Iowa Doctors March In D.C. Over Emergency Care

From the Iowa Channel:

Iowa emergency room physicians Tuesday joined doctors and nurses from around the country to march on the nation’s capitol.

The group’s goal is to improve the emergency medical care that it gives to patients.

An ambulance rushed to Mercy Medical Center with a trauma patient. It’s part of a busy day’s work for the doctors and nurses.

“We take care of the people. That’s our first priority,” said Dr. Rob Hatchitt, of Mercy Medical Center.

Hatchitt has seen the challenges grow in emergency medical care. He said challenges include overcrowding and a growing number of uninsured people seeking care.

“A lot of people don’t have primary doctors. They come here. When you have 30 people waiting, that can lead to problems,” he said.

Hatchitt also said Iowa hospitals face among the lowest re-imbursements in Medicare cases. Doctors also said many physicians no longer practice medicine because of high malpractice insurance costs, which also adds to the burden for hospitals.

Those issues brought thousands of doctors and nurses to march on Washington, D.C, to ask Congress to ask members to pass the Public Access to Emergency Medical Care Act.

The Emergency Medical Services Act would extend liability protection to emergency room physicians.

Dr. David Stilley, of Mercy, led the state delegation.

“It was pretty exciting to see all these people in white coats — asking for support of all Americans,” Stilley said.

Among other things, the measure would provide supplemental funding for emergency departments and financial incentives for hospitals that can reduce the time patients remain in the emergency room.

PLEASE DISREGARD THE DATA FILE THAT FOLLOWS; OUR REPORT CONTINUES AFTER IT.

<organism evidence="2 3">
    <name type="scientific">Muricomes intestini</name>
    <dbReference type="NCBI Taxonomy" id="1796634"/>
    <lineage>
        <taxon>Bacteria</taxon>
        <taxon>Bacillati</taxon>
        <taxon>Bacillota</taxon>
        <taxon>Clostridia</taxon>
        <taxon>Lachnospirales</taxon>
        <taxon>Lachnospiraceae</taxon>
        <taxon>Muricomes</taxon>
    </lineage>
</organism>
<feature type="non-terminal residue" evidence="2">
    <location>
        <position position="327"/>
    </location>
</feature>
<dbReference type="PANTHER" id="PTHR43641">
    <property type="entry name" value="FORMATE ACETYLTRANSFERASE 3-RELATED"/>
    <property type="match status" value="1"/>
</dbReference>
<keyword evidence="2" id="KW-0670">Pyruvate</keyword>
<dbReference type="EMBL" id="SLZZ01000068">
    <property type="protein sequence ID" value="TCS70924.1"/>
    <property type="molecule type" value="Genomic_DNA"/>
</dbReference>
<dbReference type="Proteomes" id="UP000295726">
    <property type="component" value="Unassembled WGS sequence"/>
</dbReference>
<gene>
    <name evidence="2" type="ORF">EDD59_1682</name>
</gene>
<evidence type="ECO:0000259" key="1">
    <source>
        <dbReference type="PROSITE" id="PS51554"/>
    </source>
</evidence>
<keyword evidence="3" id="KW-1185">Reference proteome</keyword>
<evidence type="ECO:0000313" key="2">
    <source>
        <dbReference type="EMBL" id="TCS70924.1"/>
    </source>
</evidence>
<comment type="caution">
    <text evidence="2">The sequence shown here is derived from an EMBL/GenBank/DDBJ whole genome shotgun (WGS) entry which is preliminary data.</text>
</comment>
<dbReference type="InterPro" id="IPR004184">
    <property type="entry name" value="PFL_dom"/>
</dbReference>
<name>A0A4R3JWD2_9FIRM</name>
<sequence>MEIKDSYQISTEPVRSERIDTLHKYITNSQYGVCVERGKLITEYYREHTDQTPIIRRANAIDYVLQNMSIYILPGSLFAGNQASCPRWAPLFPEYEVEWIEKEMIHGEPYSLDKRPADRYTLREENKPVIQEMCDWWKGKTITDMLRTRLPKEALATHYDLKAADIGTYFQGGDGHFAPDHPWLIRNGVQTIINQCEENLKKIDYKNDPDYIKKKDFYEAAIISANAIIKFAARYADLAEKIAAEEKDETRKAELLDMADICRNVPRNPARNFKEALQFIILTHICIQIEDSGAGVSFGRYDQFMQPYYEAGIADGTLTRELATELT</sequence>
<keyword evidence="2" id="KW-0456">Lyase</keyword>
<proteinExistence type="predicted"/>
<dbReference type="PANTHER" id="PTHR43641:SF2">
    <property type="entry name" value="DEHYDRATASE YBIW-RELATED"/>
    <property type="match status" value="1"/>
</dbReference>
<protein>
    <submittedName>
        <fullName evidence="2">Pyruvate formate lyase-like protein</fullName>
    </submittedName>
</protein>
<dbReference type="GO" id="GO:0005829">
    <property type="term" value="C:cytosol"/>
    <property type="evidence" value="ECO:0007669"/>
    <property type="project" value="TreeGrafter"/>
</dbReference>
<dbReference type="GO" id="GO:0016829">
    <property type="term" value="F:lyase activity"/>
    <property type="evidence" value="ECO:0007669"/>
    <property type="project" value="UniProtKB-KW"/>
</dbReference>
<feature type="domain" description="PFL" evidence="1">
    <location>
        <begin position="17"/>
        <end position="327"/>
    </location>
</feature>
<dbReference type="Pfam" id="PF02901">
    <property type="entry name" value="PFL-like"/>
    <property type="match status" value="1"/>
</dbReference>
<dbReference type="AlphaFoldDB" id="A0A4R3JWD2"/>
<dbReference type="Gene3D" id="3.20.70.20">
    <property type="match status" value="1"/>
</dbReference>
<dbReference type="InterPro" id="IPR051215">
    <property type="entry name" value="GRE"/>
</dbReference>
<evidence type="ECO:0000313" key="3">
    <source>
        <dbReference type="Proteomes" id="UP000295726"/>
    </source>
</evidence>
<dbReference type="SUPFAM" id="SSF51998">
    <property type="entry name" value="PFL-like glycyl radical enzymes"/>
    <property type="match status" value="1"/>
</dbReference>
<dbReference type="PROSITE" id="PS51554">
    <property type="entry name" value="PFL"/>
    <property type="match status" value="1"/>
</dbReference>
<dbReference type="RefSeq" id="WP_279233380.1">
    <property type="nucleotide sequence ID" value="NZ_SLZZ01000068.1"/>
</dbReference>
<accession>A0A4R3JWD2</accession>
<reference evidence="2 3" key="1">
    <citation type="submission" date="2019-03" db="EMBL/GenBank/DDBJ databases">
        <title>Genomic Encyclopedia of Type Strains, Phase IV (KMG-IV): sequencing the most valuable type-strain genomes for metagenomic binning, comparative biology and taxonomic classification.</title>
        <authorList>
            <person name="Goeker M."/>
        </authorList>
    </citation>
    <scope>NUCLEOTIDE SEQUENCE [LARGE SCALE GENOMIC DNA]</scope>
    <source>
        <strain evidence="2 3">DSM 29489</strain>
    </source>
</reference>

“We’re saying something needs to be done before things get worse,” Hatchitt said.

Mo. settles antitrust probe of two ambulance companies

From Modern Physician

Missouri signed its second antitrust settlement with an ambulance company in the past two weeks, recovering $2 million from Medical Transportation Management, St. Louis, for alleged overbilling and $400,000 for costs of the investigation.

MTM also agreed not to collect $17.4 million already billed to the state Medicaid program. The company, which provides services in 12 states, did not admit wrongdoing and said it settled to avoid prolonged litigation.

Attorney General Jay Nixon was investigating whether MTM and a rival company, LogistiCare, College Park, Ga., rigged a state Medicaid contract for nonemergency medical transportation. LogistiCare won the state contract in 2004, but Missouri canceled the agreement only a few months later.

MTM, which had held all the previous state contracts since 1997, was the only bidder for the next contract and subcontracted a portion to LogistiCare. The companies had planned to merge at the time the contract was awarded, but their letter of intent expired without a merger in June.

Both companies are eligible to bid for a new Medicaid contract, which the state expects to award shortly. LogistiCare settled its part of the investigation earlier this month by agreeing to pay $150,000 and drop a suit against the state over the contract cancellation.

LogistiCare President and Chief Executive Officer John Shermyen said the company viewed the settlement as a “vindication” of its conduct because the state said it could bid on the new contract and took no action against the company.


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